Thursday, May 27, 2010

One on One with Detroit's Female DJs Part 1: Exclusive Q & A with K-Hand

Power to Detroit's first lady: K-hand reins the decks

Out of the hundreds of acts spread over the three-day Movement festival (complete with five stages), there are only seven women scheduled to perform. We could be off by a few but it doesn’t keep us from asking – where are all the ladies? This question becomes especially relevant when looking at the history of Detroit’s electronic music phenomenon where women are absent from this success story.

Sure, we owe a lot of credit to the men who shaped the landscape of this musical generation (Juan Atkins, Derrick May, Kevin Saunderson, Carl Craig, Jeff Mills, to name a few), but the emergence of Detroit’s electronic music scene was certainly not devoid of the female touch. For the final feature to conclude our Ode to Detroit Edition, we introduce Kelli Hand, aka K-hand (interview below) and DJ Minx, Detroit’s first ladies who are considered among the few female DJs who emerged during techno’s first wave generation. Inspired and mentored by pioneers such as May and Kenny Dixon Jr. (aka “Moodymann”) these women moved on to establish their own imprints, inspiring other women to follow suit and launched the career of several artists across the board.

These ladies are musical innovators who have been (and remain) integral to the character of Detroit’s unique musical subculture and opened the doors to the rise of the women DJs. K-Hand and Minx boast a hefty discography of original productions as well as remixes for their own labels and various respected Detroit-based imprints, such as Third Ear Recordings and M_NUS. However, their contributions as role models and music trendsetters are under appreciated (and often unknown) by the general fan base of Detroit house/techno enthusiasts.

For this feature, we wanted to give these influential ladies the spotlight they deserve. In these interesting and inspiring interviews we talked to them about what it takes to be a woman in today’s music industry and the challenges they faced breaking into it. We also used this opportunity to pick their mind about Detroit’s Golden years, Movement and their favorite records.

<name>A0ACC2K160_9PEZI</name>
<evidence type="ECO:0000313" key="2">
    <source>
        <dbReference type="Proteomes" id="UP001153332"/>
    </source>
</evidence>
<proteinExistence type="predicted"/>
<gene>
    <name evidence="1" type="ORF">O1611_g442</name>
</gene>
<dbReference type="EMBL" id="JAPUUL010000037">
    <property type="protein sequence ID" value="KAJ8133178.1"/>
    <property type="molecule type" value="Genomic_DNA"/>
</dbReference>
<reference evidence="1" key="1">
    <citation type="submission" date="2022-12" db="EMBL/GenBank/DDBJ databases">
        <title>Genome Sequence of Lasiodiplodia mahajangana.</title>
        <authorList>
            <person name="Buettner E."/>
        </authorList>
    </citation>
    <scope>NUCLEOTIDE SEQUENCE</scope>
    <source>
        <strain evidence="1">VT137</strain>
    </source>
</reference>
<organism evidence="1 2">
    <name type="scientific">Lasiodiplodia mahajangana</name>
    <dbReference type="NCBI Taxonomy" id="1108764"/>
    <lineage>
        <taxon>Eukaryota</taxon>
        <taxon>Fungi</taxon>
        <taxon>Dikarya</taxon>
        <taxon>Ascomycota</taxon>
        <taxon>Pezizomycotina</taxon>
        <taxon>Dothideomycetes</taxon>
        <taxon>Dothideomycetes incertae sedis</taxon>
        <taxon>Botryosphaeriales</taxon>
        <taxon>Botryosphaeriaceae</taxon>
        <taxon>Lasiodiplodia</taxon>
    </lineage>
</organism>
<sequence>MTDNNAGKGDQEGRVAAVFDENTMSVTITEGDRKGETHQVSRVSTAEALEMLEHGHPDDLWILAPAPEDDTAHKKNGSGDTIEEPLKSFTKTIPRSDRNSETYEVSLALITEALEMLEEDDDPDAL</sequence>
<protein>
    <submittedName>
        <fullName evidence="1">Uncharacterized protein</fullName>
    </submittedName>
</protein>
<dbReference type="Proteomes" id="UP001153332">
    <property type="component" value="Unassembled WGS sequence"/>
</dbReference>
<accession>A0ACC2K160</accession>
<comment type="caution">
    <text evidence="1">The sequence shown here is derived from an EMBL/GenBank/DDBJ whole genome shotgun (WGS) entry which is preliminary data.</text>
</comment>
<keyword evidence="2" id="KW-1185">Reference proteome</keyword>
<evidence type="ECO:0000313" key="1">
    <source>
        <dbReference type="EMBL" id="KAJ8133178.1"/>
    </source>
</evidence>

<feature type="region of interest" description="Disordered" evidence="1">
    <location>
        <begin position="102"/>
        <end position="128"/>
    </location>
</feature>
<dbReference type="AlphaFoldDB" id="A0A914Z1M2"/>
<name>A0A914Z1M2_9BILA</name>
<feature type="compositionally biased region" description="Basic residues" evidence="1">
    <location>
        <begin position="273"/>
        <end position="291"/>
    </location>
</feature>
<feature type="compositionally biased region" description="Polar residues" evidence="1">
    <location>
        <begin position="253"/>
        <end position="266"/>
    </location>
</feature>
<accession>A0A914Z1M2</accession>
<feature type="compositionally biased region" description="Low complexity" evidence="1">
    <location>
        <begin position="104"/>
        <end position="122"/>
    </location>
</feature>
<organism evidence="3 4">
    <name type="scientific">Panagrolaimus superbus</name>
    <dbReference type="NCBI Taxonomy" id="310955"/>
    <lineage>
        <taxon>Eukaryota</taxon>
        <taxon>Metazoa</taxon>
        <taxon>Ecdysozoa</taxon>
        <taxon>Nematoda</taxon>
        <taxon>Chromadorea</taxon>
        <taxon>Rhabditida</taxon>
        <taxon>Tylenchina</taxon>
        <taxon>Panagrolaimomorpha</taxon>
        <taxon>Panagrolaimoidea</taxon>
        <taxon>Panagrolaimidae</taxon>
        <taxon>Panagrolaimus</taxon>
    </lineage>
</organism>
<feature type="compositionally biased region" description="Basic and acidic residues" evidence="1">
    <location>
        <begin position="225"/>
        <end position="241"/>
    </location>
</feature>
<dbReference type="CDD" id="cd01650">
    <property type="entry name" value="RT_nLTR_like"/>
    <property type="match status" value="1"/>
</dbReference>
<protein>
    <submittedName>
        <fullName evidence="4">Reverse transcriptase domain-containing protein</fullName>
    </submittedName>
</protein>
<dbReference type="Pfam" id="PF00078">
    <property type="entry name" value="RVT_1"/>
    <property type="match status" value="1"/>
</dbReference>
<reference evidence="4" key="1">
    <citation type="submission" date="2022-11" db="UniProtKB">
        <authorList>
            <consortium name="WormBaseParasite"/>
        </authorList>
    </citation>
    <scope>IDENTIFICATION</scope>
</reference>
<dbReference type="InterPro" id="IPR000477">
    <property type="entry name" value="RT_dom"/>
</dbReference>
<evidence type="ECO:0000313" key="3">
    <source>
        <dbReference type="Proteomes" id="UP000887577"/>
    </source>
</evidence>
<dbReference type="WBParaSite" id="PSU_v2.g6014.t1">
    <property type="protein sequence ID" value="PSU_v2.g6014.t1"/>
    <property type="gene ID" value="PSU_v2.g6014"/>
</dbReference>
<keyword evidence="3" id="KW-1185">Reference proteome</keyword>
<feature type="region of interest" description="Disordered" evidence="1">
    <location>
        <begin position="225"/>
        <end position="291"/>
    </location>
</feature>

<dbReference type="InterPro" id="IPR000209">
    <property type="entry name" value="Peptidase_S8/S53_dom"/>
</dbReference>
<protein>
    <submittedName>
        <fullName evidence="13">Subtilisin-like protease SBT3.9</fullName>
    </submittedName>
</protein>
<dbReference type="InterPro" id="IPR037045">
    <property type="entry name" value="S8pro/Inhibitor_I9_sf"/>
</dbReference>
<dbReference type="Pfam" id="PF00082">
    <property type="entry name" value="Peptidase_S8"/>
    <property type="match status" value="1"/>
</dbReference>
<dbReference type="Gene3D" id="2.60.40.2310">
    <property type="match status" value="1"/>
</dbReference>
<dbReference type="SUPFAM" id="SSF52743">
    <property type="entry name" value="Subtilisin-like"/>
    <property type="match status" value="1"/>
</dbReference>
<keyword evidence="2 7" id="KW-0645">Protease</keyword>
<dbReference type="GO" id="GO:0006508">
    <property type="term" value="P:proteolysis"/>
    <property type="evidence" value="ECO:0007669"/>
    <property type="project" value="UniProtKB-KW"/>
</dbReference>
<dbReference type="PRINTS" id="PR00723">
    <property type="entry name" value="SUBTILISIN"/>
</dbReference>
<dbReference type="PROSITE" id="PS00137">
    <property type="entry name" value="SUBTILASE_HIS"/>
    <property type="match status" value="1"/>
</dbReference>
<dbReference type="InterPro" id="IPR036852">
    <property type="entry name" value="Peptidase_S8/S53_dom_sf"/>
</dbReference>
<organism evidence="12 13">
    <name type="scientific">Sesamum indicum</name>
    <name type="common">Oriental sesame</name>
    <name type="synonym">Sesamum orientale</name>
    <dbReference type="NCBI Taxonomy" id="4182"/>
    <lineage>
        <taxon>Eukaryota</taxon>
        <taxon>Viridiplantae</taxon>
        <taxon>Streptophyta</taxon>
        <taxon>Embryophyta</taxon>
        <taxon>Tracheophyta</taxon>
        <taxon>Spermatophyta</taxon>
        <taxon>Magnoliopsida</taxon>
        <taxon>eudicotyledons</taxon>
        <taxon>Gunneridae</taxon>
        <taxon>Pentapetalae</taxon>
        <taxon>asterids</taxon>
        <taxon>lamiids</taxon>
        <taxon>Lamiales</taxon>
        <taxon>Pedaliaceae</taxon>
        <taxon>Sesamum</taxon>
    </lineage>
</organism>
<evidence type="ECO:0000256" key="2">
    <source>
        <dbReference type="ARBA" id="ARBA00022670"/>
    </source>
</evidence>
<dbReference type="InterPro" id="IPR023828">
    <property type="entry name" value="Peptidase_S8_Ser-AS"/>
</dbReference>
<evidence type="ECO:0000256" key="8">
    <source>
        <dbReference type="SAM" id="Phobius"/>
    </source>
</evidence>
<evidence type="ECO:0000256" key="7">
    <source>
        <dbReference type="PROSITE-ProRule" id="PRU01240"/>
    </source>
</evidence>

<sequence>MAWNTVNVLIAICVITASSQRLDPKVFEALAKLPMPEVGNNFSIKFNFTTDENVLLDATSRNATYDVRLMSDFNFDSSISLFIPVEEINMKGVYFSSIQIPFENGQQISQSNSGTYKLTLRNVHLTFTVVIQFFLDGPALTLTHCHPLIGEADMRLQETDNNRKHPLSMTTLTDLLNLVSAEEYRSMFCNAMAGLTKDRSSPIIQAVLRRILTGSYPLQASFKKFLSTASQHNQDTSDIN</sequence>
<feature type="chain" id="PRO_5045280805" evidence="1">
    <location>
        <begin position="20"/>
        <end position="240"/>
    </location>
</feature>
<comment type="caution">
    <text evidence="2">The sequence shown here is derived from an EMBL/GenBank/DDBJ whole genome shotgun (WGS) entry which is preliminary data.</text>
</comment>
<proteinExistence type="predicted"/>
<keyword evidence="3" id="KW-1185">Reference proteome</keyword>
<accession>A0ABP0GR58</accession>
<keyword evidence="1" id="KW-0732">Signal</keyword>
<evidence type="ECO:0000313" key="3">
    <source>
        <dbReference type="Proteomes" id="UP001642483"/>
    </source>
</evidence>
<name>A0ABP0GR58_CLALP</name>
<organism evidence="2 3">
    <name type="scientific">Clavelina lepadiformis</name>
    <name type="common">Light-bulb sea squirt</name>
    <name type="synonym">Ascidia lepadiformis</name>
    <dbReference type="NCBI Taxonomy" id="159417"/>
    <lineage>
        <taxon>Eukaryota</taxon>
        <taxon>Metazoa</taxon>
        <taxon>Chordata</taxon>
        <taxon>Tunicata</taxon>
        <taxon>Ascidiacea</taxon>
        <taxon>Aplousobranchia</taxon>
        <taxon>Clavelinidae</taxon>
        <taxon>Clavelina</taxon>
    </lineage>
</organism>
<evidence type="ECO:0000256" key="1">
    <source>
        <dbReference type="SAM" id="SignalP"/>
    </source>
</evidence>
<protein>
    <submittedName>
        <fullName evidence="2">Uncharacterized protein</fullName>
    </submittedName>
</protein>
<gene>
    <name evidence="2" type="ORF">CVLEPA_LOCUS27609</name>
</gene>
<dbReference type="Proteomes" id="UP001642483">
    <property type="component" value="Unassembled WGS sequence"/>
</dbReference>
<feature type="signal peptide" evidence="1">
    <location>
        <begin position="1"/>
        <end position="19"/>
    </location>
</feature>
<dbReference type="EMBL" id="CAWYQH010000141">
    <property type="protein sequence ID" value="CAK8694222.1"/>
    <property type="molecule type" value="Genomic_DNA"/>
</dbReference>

Below is our exclusive interview with K-Hand, who will be performing at Hart Plaza on Sunday, May 30 at the "Made in Detroit" stage. *Go here to see our one on one with DJ Minx.*

Has it been a challenge for you being a woman DJ in an industry – particularly that in Detroit – dominated by males? Would you say there’s some kind of ‘glass ceiling’ out there?

K-Hand: Yes there is a challenge, especially in the DJ booking world. There is a glass ceiling full of certain women who love DJs, particularly males who are interested in dating them and they are actually booking agents, which has been a problem for many years. It becomes harder for me and other women in the USA mostly to get booked because some but not all women that are running these agencies book males they personally like and possibly can date. Reason why you see some male artist's girlfriends or wife turn into their personal agent, which is a business conflict of interest, overall. And yes it is a lot different being in a male dominant environment, I guess reason why its better not to be in the USA all the time. I'm finding in Europe it doesn't even matter about the male female domination aspect. I see this perspective comes from the USA mostly.

Do you think Detroit still stands as a capital of techno today?

K-Hand:Yes, Detroit will always be the capitol mecca of Motown, Motor city, Techno , and good electronic music in general, coming from a city full of artists, the past history of Motown, and the deprivation. It's also a city people from around the world look to, to hear what is happening next in a new style of music being produced in the city itself.

What were the Golden Years of Detroit techno and how was that like?

K-Hand: The golden years for me was the first year of the Electronic Festival in Hart Plaza.